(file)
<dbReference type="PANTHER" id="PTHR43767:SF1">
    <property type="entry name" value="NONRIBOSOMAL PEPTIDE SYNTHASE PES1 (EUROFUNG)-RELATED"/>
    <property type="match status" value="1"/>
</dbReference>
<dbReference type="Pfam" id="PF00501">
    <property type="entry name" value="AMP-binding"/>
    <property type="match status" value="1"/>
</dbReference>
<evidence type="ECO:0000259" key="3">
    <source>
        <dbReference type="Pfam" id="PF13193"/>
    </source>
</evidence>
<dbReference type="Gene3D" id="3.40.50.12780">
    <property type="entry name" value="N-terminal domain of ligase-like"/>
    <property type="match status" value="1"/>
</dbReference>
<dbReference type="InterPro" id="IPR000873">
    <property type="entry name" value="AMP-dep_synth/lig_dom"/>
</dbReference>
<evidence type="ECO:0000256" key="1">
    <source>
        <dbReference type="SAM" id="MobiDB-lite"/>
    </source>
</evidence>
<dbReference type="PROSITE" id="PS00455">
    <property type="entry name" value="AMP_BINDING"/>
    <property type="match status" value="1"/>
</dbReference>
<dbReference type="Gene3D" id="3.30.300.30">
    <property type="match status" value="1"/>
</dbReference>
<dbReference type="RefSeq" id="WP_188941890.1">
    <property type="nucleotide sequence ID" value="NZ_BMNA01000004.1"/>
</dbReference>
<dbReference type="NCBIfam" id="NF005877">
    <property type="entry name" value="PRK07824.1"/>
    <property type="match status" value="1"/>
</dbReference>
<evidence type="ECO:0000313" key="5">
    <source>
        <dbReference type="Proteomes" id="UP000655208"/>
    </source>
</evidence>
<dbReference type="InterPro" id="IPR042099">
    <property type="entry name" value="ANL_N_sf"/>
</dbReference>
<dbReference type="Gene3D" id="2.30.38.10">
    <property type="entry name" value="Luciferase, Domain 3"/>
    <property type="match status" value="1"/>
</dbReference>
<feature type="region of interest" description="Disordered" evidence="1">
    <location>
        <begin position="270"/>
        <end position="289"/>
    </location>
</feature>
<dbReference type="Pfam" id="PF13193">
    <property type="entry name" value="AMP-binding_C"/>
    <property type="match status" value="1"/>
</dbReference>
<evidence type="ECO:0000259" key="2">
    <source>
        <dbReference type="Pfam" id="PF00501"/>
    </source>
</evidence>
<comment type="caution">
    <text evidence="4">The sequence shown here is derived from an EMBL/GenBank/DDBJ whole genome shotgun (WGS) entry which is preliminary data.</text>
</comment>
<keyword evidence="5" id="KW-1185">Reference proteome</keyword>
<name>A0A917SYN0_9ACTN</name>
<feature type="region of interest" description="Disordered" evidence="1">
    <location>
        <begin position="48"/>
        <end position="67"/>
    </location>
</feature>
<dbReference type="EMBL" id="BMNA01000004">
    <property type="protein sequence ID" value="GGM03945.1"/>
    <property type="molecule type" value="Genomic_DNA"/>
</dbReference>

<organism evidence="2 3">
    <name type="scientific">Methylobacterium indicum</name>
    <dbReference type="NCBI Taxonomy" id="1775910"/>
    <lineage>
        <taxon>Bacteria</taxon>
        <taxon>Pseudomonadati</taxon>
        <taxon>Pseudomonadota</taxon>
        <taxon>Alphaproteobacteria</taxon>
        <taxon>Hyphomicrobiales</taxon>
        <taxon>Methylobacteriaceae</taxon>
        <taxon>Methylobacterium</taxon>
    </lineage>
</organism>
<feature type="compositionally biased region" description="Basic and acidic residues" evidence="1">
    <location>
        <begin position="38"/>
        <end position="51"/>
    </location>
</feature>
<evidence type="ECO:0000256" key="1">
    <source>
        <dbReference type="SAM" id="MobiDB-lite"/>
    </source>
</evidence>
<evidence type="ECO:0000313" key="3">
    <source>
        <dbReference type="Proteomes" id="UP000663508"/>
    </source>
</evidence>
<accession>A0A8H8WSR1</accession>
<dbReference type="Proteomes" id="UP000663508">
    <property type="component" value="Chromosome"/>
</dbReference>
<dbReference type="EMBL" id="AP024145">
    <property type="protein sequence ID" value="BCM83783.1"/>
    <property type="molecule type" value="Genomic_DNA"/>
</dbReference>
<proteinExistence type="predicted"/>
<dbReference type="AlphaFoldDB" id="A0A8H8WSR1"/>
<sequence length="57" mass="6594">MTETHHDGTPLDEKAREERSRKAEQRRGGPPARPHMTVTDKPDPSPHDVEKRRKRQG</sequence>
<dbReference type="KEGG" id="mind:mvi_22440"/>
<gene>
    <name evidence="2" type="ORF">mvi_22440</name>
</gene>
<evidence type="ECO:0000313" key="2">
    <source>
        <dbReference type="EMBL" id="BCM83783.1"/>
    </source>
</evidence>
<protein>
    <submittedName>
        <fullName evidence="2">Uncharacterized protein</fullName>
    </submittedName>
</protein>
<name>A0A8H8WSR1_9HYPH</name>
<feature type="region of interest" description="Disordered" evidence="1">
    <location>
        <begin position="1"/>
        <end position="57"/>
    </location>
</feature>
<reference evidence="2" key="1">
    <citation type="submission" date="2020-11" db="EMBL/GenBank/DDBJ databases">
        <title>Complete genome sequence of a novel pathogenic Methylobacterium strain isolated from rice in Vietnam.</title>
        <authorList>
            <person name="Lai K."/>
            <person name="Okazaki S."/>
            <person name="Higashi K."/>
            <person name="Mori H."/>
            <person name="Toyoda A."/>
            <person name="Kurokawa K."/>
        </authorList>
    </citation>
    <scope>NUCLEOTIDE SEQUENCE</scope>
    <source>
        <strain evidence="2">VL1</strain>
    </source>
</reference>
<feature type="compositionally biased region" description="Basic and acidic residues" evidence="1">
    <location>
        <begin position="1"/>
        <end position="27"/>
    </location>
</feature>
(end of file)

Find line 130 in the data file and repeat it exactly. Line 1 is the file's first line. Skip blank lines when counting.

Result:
</evidence>